Now that you’ve taken the quiz – let’s shoot for more accuracy.
Perhaps, you want to match your quiver to a certain historical period, or maybe to the style of clothing you like to wear, or even to the color and style of your bow. Selection of the quiver can be as personal as your selection of a bow. Then you may wonder about how many arrows should be in your quiver. Do you hunt or target shoot? Should you have more than one type of quiver? What to do?
I recommend starting inexpensively until you figure out what works best for your style. My first quiver was made of nylon, and I modified it myself often, from hip to side to back, attaching and detaching nylon straps. Once I knew what I liked as far as shooting style, I spent the big bucks on a nice leather quiver that performed the way I wanted.
I settled on a leather back quiver when I’m by myself, and a hip quiver when I’m at the range shooting fewer arrows at a time.
In above picture, a tournament archer only needs to shoot a few arrows at a time from a hip quiver.
Think basics. The quiver is meant to hold the arrows while shooting. When worn on the back it is very practical while walking. At the target range, when you are standing in one place when you shoot, a side quiver on your hip or back of the waist is fine.
Some archers shoot three or four arrows at a time, numbered in some cases. The hip quiver is the right choice for this archer who can keep a log noting where each arrow falls in the target, meticulously measuring progress that way. The archer looks for consistency.
Personally, I prefer to shoot a set of twenty arrows at a time, fairly rapidly. Therefore, I like a quiver on my back, and packed full. A large cluster of arrows in the target helps me gauge my progress.
A thick cluster of arrows in the target indicates your trend
A back quiver allows one to shoot many arrows at a time, therefore the more arrows you shoot in one go, the fewer trips you will have to make in order to retrieve them. That saves time, in my opinion.
The purpose of a back quiver is to allow easy access to arrows from over the shoulder. This quiver has a simple strap, top to bottom, which goes over the shoulder and across the chest at an angle. To give the quiver some stability in its angled position, there is usually an additional strap that goes around the waist, or a small loop or lanyard which allows you to attach the bottom of the quiver to your belt. If that strap is absent, securing the quiver in place is easily done with a lace or strip of leather.
IMPORTANT: If you use a back quiver, and you shoot broadheads (arrows with razor sharp hunting points), you might want to buy special sheaths to protect you from each point. You don’t want to draw out an arrow and slice up the back of your head!
Use a broadhead sheath if you keep these in your back quiver!
Okay, you are still not sure—side or back quiver? Switching often from side quiver to back quiver may affect your accuracy. While it is okay to try out both types of quivers, you will ultimately have to choose the type that suits you best. An inexpensive way to try out the possibilities is to make your own quiver.
Cloth quiver in medieval style with handmade period arrows
Canvas quivers were seen in tapestries and discovered on board the shipwreck Mary Rose, King Henry VII’s warship of the 1500’s. Making your own cloth quiver would be a good way to try out a side quiver. It would be an easy sewing project.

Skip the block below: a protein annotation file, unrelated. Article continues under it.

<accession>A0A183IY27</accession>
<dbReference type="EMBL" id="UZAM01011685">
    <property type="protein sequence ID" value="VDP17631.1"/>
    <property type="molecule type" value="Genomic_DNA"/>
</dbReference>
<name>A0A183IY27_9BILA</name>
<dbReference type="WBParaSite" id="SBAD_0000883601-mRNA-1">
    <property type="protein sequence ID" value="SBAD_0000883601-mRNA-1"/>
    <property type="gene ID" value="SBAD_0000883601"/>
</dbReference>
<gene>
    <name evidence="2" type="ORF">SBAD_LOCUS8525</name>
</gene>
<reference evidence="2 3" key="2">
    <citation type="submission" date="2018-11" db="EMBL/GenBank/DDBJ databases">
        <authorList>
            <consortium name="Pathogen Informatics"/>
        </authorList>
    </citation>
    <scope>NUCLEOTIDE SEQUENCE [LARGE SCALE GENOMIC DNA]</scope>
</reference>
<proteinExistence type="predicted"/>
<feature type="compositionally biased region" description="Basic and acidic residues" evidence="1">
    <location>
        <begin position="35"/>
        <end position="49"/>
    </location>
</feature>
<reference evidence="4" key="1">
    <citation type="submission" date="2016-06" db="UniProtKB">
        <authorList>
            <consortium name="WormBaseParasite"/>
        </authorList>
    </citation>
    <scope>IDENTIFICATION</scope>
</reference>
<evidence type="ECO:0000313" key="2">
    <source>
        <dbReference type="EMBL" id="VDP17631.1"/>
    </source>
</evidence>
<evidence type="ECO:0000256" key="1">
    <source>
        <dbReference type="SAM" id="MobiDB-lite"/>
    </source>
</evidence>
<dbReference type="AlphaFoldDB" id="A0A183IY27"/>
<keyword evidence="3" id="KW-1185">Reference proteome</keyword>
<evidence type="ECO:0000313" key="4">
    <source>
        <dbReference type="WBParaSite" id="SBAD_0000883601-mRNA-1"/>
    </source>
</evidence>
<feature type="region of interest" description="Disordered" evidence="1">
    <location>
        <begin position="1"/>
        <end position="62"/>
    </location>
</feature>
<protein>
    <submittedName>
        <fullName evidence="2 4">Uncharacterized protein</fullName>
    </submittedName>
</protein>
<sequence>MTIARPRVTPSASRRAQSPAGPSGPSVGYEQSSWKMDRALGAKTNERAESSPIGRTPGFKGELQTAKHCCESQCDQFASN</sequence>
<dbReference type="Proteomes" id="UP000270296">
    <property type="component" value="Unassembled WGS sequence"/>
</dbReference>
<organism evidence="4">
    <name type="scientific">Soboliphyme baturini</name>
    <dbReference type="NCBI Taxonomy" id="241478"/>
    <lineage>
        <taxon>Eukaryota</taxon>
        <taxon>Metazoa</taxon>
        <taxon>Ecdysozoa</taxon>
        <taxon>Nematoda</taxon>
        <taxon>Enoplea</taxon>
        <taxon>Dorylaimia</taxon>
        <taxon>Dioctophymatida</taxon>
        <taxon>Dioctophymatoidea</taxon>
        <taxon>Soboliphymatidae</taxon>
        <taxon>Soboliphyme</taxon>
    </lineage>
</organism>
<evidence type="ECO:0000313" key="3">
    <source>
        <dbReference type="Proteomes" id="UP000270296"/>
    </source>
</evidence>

If you decide upon a back quiver or side quiver of leather, you might wonder as well if you can make your own quiver. Keep in mind that making your own leather quiver will require a detailed template, a large piece of leather, and special tools. It is a complex project, however, there are templates and how-to videos available. You can start with simpler projects though, using different materials like vinyl, canvas, or heavy nylon.
Using a sewing machine, you can make a basic quiver of vinyl
If you want to try your hand at leather, on this website you’ll find lots of posts about basic leather work, showing you how to make simple must-have archery accessories. This may inspire you to go all out and make a leather quiver someday.
Another popular type of quiver is the bow quiver. Bow quivers attach to the side of the bow. The small size limits the number arrows it can hold, so most hold five or six arrows. For bows that do not have riser insert-bushings (screw-in holes in the riser), there are limb mounted bow quivers. These will work on single piece bows.
This bow quiver attaches to a traditional bow or compound bow. The bow quiver gives you the advantage of packing light. You can quickly set up your target and get right to practice. If you are hiking or traveling, this may be good reason in favor of using a bow quiver.
Competition archers frequently use a bow quiver because they shoot fewer arrows in a competition. They often like to practice in the style they shoot in the actual event. In addition, the competition archer travels and the bow quiver takes up the least space when compared with other quivers.
There is an added safety advantage to a bow quiver when using broadhead points for hunting. You can access the arrow carefully, keeping the sharp point in view. That’s one of the reasons you will see this type of quiver most often attached to a hunter’s bow.
Besides safety, there is another reason you will see a bow quiver attached to the side of a hunter’s bow. The hunter carries only a few arrows. He just needs two or three shots at a game animal. The animal will run off after the first one or two missed shots, or if the hunter is successful within those few shots, then there is no need for more arrows.
For these reasons, you’ll often see a bow quiver attached to a compound bow which is used primarily for hunting due to its accuracy, speed, and extra power for the short size.